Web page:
The bus wasn’t leaving until later that day so Trang at the guesthouse let us leave our stuff and take a couple of bikes out to see the rice paddies. First stop was a roadside local breakfast and the pile of food we were given was just incredible. For less than 1 dollar, perfect fuel for us for the day.
Then we cycled down some back roads amongst the rice paddies, surprised to notice that these fields were graves too. I’m really interested in what different cultures do with their corpses.
It is a bit morbid but it is interesting to challenge how I was brought up and what my environment thinks about things and death is one of those taboo things that makes you wonder, you know they can’t have treated all the dead across the world like we do in the UK now. There would be no space for anything! So it seems that near the road is as good a place as any to bury your loved one, maybe it is their families land. I was unsure and my British politeness refrained me from asking.
Wonderful to see people at work, small time farmers, back to basics and it made my heart swell. One day I want to eat off only this kind of farming. Plastic bags ripped up as scarecrows and minimal, if any chemical influences. Was a dream, some of the greenest grass I ever did see.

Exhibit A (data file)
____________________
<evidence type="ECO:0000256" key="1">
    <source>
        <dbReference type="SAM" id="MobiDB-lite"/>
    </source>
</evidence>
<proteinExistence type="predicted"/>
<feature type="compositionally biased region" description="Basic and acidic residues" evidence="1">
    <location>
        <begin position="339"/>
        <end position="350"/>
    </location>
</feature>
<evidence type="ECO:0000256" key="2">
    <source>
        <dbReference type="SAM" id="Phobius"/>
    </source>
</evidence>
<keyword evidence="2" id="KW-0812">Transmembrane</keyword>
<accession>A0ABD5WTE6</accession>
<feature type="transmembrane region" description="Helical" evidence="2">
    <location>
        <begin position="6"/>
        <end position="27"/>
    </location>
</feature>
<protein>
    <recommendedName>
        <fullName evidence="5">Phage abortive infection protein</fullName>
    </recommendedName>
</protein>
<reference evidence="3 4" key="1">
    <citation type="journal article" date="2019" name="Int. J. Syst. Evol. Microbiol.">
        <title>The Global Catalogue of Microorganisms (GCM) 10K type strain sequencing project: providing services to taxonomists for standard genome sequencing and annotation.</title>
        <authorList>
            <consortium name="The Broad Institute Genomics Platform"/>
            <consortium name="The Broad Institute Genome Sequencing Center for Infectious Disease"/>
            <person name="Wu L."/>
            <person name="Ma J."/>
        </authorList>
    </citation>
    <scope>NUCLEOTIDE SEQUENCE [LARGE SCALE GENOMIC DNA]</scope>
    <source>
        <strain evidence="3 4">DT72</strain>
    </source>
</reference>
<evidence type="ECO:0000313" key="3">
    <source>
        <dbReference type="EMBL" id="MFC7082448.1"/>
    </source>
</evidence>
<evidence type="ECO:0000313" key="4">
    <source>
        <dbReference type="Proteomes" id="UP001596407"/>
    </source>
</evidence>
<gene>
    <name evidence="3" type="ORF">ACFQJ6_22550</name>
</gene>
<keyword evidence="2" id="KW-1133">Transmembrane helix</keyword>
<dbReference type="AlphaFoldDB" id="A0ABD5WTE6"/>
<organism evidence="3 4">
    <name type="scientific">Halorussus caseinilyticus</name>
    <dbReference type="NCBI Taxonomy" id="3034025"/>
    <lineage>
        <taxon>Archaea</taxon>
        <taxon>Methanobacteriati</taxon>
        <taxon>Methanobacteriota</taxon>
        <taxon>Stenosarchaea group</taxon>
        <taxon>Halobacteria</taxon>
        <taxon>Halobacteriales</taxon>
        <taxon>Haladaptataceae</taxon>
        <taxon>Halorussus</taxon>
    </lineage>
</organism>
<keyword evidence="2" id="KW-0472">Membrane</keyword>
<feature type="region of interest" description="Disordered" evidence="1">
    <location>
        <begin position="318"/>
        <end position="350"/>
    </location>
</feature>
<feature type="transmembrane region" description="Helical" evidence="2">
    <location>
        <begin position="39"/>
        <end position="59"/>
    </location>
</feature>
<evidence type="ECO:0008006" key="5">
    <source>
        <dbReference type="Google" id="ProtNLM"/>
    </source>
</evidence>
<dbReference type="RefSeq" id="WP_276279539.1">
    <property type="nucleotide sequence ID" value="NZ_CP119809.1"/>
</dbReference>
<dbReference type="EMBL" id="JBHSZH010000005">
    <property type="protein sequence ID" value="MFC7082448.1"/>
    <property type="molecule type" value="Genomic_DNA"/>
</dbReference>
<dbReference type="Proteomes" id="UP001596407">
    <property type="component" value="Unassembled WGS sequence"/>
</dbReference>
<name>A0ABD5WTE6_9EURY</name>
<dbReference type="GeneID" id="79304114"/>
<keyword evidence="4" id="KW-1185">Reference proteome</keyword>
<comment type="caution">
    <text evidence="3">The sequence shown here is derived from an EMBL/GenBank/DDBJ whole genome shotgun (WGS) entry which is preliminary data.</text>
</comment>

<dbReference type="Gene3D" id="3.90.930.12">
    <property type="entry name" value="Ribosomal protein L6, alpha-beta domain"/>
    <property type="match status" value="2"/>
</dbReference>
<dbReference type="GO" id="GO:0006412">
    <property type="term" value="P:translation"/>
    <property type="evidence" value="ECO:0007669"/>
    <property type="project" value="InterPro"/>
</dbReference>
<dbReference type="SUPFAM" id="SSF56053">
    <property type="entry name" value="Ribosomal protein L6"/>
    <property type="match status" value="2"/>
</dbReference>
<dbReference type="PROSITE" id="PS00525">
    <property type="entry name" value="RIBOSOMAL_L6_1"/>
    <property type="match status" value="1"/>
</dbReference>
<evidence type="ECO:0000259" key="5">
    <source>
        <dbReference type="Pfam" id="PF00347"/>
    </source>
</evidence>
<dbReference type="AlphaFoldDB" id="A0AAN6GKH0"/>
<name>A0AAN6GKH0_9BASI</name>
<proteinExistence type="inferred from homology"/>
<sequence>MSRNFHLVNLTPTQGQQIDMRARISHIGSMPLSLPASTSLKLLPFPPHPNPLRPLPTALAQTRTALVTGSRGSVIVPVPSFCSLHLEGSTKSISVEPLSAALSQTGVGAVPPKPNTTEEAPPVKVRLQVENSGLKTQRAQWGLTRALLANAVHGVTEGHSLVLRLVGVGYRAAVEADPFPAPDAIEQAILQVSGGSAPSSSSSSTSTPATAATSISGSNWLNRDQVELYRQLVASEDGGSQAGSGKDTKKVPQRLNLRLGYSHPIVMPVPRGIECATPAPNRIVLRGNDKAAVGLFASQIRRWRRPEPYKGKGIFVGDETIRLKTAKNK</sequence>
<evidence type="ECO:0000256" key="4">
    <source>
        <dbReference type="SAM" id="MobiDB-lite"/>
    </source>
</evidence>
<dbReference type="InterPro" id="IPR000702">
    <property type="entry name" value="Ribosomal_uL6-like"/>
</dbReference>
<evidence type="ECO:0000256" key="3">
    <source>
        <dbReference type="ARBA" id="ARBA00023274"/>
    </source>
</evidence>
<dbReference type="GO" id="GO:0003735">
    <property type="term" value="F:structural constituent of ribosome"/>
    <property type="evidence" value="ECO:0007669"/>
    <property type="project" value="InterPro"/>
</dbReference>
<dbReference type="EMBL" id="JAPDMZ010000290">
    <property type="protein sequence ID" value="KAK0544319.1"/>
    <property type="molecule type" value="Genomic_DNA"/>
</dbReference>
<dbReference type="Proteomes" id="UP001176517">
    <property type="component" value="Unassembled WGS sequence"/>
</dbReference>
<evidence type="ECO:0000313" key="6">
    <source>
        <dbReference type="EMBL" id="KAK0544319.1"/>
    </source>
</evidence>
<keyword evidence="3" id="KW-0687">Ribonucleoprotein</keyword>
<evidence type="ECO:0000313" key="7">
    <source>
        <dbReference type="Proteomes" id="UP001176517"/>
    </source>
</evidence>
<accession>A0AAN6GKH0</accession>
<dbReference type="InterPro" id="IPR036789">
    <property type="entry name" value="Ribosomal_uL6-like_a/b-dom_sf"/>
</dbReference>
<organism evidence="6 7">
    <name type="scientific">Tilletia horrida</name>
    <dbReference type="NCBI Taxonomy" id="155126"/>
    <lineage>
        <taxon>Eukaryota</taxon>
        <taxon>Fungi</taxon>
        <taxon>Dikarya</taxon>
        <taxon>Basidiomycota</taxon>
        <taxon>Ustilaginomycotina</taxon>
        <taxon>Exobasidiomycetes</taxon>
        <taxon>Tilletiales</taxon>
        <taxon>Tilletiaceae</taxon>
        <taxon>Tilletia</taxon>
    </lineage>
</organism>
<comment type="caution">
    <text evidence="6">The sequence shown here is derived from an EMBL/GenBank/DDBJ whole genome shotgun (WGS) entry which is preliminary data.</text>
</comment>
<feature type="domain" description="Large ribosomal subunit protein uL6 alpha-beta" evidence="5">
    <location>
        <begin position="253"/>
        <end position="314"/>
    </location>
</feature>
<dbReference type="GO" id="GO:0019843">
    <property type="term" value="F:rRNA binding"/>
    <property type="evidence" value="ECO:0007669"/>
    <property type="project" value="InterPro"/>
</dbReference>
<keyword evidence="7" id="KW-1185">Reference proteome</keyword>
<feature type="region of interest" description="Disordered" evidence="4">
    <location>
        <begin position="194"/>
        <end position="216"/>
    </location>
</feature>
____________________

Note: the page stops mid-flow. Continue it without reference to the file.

We cycled on meeting a cow and her new calf, a left, a right, a back yard coffee shop. Now here, in a secluded spot amongst some farm land was the best coffee I had EVER. I mean it this time. It was thick, no sweetener required.
Always served with cold tea in Vietnam. It was perfect as the temperature as rising into the day. An expat was showing people around, probably lived in Hoi An many years and seemed a little annoyed to find two white girls in his secret spot but we smiled, played with the kids a little and moved on home to get ready for the bus.
The bus was leaving from town a shuttle came and collected us as is customary. It was a night bus during the day so meant plenty of room to get comfy. There was a young girl, maybe 17 at most and her young son in the bunk to my left. He was engrossed with our cameras, she was all for a selfie and he made my journey. By the end of it she has me on facebook to give her the pictures and we are “sisters”, a common term amongst the young women we met. Some really great beef fried rice at the stop and some cute puppies to play with before arriving late afternoon in Hue for the next adventure.